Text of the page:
Monday, January 30, 2012

Encounters in the Hix Family Part II - Verify the Facts

Yesterday we spent over three hours with Karen, going over our research and comparing notes. When we met at Sharis in Tualatin we asked for a large table in a far corner of the restaurant. We needed lots of room to spread out our notebooks, documents and a laptop computer. The staff was very gracious to us, as they accommodated all of our needs. Our first point of discussion was in resolving the death of Robert Hix. The previous post on this topic was posted last Wednesday.

After learning of Robert's death my friend was very disturbed about his death, so she finally decided to call his home on Friday. Who should answer the phone, but Robert himself. What a joyful reunion that was! After discussing this with Karen, we came to realize that there was another Robert Hix living in Iroquois County, Illinois, who had passed away.

One of the first things we did, after meeting, taking pictures and getting to know each other, was call Robert. He was so delighted to be included in our little family meeting, only wishing he could be there in person. Previously he seemed to know very little about his family history, only providing tiny tidbits of information. During the three phone calls that took place during this meeting, he continued to supply us with other important details. He is now in a place in his life where he is able to help us more in the work we are doing. Karen has a picture of his grandfather, which she is going to send to him along with some other family documents.

Karen is a great researcher, who has been to many of the record repositories in Iroquois County. We both had copies of the four probate files from the Iroquois Genealogical Society, but ours is a much better copy. The files are digitized, so she requested a copy of our file. Her family tree at is very good. That is how we came to be connected. We shared with her the top priorities in the present work we are doing, finding a copy of the father William Hix's will which is mentioned in his wife's probate packet and to identify the parents of this William Hix. We have three possible sets of parents, two of which seem unlikely, but the key to solving the puzzle is information on the parent's deaths in an Indian massacre sometime between about 1808 and 1817.

The information we have on William Hix is that he was born about 1795 in Kentucky, according to the 1850 Census. He died on 24 February 1858 in Iroquois County, Illinois and is buried in Vennum Cemetery in Milford with his wife Martha Patsy Lane, who passed away on 24 April 1871. He is said to have come to Kentucky in about 1820, after his parents were killed by Indians, possibly in North Carolina. He was supposedly appointed legal guardian of his sisters. The family was originally from Virginia.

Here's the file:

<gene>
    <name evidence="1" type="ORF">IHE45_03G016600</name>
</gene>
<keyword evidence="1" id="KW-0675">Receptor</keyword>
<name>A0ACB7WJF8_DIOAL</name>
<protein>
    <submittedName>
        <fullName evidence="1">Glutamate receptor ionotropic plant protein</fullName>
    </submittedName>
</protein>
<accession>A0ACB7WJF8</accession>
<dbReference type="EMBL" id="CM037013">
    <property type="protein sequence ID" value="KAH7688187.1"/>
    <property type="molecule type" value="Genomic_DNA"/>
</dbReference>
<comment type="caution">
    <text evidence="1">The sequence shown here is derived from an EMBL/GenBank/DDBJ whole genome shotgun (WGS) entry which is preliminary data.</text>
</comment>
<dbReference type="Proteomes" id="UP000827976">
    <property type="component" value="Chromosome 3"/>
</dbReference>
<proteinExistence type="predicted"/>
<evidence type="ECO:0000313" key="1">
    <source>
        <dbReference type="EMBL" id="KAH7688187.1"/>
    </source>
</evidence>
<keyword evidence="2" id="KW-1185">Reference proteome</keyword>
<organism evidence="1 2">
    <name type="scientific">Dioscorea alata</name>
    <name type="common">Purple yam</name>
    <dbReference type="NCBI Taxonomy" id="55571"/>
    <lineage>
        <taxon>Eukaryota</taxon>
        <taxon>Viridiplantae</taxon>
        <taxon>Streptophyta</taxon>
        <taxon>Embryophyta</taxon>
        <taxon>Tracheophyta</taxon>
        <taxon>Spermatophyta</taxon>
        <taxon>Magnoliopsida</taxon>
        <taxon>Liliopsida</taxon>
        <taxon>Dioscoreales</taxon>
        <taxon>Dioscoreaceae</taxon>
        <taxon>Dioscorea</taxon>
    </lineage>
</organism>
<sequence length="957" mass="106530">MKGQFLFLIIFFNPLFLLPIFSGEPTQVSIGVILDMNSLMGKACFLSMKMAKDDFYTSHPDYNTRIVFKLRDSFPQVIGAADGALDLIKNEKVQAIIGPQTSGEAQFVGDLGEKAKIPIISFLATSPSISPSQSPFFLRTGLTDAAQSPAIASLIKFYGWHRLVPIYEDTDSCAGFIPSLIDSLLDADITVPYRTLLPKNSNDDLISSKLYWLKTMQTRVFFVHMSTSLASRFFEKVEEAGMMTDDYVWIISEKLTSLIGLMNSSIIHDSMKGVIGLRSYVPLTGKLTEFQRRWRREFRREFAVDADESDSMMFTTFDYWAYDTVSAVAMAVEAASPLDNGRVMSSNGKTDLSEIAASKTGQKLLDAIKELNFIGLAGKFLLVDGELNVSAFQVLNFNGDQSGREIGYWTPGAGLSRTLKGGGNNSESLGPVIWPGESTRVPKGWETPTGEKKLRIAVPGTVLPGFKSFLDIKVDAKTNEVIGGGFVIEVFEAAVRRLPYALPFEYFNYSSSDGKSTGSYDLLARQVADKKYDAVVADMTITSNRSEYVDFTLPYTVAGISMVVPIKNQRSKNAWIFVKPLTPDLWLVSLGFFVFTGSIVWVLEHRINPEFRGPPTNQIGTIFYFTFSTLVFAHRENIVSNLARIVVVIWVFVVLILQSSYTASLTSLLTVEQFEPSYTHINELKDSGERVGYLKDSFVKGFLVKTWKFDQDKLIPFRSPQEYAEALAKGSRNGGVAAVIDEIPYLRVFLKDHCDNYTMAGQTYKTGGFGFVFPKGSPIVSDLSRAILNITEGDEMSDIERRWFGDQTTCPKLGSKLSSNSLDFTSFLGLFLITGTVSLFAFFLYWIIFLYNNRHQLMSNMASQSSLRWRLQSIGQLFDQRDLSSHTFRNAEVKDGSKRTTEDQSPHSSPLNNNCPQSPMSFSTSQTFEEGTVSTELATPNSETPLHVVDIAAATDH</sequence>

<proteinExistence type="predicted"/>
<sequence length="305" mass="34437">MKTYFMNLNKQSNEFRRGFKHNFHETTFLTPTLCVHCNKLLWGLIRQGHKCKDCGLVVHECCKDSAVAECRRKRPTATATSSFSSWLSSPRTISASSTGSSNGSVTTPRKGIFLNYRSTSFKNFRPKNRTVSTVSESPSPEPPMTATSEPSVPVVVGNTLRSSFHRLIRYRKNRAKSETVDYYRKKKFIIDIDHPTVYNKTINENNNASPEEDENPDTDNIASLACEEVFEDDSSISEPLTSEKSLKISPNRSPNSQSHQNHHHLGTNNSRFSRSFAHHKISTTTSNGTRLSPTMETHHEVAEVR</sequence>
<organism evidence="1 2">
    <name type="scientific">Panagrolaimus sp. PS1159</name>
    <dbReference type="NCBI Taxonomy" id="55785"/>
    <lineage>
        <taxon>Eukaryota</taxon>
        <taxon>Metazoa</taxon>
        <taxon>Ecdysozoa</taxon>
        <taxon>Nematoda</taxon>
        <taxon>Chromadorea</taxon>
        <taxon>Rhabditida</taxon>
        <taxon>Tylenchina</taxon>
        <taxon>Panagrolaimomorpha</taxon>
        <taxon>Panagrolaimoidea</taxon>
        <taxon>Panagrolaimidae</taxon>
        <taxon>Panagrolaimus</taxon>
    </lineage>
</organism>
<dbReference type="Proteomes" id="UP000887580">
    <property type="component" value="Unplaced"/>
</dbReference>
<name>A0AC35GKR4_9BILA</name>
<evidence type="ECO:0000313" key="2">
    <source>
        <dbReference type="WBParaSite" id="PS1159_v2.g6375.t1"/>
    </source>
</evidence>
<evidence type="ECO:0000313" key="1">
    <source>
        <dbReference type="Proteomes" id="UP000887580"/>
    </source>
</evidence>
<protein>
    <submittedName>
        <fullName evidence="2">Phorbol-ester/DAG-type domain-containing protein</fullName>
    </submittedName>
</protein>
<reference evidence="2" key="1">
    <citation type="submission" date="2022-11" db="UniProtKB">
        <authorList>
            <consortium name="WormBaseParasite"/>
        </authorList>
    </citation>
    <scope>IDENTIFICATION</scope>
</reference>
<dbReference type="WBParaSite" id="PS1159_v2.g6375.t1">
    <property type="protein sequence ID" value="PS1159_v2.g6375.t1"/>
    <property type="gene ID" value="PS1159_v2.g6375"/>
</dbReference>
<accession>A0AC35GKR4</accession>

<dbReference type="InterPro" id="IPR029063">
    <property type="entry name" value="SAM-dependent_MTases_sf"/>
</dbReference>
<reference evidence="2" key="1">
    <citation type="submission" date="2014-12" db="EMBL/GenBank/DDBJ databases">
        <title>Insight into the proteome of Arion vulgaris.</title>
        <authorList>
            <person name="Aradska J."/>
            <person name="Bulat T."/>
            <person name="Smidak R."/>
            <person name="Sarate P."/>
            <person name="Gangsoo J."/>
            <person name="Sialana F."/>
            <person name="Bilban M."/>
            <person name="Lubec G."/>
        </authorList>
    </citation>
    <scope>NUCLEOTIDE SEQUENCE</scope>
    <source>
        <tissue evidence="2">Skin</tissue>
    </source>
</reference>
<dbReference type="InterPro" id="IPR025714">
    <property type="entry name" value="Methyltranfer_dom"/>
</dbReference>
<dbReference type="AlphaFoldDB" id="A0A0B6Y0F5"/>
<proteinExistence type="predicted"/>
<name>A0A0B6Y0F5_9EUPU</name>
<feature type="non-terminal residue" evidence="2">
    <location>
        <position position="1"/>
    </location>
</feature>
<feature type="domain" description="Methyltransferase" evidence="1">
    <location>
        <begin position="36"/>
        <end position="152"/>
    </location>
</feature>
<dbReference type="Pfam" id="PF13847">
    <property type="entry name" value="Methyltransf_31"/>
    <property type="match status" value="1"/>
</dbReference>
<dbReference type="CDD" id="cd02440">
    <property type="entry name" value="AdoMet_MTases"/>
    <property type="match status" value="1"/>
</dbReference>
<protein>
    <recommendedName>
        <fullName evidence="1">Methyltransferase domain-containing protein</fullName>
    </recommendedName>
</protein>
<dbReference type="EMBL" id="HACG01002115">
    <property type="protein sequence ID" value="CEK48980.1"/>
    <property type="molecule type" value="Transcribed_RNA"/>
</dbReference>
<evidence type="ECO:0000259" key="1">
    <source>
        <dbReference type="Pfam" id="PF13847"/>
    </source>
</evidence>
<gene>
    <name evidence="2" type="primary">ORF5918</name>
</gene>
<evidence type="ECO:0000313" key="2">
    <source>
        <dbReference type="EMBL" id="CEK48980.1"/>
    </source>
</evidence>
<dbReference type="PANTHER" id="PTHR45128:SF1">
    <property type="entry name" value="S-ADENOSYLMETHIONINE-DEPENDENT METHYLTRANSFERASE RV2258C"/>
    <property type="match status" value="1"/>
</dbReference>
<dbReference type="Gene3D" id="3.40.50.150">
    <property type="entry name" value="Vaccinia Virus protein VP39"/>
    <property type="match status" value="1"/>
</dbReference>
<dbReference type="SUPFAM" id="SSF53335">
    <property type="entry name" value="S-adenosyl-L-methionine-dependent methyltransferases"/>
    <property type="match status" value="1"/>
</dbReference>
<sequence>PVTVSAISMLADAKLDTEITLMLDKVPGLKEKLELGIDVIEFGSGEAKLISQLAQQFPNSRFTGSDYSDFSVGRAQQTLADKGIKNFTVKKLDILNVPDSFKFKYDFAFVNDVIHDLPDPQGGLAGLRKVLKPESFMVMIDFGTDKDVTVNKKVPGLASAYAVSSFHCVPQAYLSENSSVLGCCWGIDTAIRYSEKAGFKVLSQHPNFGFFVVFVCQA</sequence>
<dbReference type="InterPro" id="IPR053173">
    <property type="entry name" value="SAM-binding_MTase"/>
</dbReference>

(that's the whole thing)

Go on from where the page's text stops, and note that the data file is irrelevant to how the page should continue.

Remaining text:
William and Patsy had at least eleven children, all born in Kentucky, nine of whom are known to have married. My friend and Donna come off the line of Garrett Hix, the third son. Karen is off the line of William Hix, the eldest son. Judy and Robert are off the line of George Washington Hix, the fifth son. If you are a descendant of this Hix family, I have a group of people who would very much like to connect with you.

In our conversation I mentioned that I am not related to this family in any way. This is a volunteer project for me, because this family history intrigues me. The benefit for me is that I gain some wonderful material for use in the presentations that I do or articles that I write. Even though it is not a paid project, I want to be as thorough as possible and verify the facts as we receive them. My friend is not into genealogy, but she makes the phone calls, sends for records and uses inter-library loan to assist in the work.

Karen, on the other hand, has discovered her passion for doing this work. She, Donna, Judy and others are important connections on the path to solving the puzzles through resources we may not be aware of as individuals, but as a collective group collaborating we have a greater chance of success. We have been provided names and contact information of family members who are likely to have old family items stored in their homes.

Are you working with others on your path to solving the puzzles in your family history? Do you verify the facts, so that when you sit down to discuss your work with fellow collaborators you can explain your research? It is a challenge, but meeting with researchers from any line connected to your work may lead you to find those gold mines of information that we all want to find.

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